AN AIR guitar hangs on the wall of the National Guitar Museum.
So does Keith Urban's, Troy Cassar-Daley's and the first Maton guitar Tommy Emmanuel toured in the early 90's.
The museum has just opened, and it's set to be one of the most significant and accessible music attractions in the city.
The tourist economy will bloom with the addition of some of the most famous guitars in the music industry, Tamworth Country Music Festival organiser Barry Harley said.
"It all started when the previous owner of the complex decided to close down the retail section and an exhibition of Donald Bradman's cricket bats," he said.
"He culturally gifted the Wax Museum and Big Golden Guitar to the Tamworth community.
"What we're presenting now is the humble beginnings of a National Guitar Museum that we believe in a couple of years will be one of the most significant collections in Australia."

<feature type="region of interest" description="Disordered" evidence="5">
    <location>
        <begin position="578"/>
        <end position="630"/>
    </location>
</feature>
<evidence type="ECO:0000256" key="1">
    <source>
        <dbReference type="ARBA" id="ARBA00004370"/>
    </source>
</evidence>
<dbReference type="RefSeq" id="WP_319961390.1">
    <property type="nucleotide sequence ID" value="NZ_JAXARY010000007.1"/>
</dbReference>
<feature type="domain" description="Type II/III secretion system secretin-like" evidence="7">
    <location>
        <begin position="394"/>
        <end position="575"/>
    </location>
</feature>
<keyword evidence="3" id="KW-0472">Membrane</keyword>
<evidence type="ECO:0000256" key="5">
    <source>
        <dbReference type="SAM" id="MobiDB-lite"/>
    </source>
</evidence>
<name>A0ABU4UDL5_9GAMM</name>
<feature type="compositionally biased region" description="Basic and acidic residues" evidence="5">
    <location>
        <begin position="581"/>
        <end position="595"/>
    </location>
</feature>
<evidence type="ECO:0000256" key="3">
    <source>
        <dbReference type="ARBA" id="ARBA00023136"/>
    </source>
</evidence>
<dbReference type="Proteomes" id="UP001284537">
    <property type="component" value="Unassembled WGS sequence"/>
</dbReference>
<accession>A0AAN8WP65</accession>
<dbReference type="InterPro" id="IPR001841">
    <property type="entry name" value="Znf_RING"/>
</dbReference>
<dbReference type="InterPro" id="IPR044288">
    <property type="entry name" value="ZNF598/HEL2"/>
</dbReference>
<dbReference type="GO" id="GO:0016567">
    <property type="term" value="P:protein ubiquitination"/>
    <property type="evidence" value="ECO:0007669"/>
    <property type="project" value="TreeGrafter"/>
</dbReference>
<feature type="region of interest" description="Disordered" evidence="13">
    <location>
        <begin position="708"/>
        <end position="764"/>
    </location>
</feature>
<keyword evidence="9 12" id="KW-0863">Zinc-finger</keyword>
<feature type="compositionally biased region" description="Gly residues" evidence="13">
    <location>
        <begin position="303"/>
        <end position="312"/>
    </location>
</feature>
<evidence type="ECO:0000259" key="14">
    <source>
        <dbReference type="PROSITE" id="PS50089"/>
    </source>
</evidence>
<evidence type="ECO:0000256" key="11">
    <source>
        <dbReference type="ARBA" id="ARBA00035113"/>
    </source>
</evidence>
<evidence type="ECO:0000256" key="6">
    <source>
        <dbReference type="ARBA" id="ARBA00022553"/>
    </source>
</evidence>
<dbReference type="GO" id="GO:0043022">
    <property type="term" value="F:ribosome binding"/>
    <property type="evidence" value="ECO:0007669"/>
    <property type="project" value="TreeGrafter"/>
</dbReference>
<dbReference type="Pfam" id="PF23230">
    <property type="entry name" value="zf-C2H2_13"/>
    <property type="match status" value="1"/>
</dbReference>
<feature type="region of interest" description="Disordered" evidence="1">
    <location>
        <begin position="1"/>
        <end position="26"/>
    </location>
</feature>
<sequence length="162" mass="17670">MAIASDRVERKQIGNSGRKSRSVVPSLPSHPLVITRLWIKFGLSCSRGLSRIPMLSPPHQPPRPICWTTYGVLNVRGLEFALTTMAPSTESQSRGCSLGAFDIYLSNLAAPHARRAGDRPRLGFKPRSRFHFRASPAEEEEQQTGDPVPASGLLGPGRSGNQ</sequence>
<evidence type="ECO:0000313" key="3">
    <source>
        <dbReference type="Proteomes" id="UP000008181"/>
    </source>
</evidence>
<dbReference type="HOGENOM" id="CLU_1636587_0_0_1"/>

The museum has borrowed a line from Paul Kelly's song, 'From little things big things grow'.
In its infancy there are about 50 significant guitars on the walls, complemented by a photography exhibition of Australia's most famous guitars shot by Chuck Bradley.
The collection includes the last two guitars Slim Dusty used on tour before he passed away in 2003.
It also boasts INXS' Andrew Farriss' guitar, plus Troy Cassar-Daley's favourite Fender Telecaster and the Takemine he uses for acoustic shows.
It's securing the donations that's the hardest part, with most artists pretty attached to their favourite guitars.
"There's still quite a few artists we're working with to encourage their generosity," Mr Harley said.
"It's interesting enough to spend a good amount of time in here but as it builds and we have more significant instruments here we hope to attract guitar players.
"It's the stories behind the guitars that are of interest."
The National Guitar Museum is at the Big Golden Guitar Information Centre. Entry to the museum is included in the cost to enter the Wax Museum.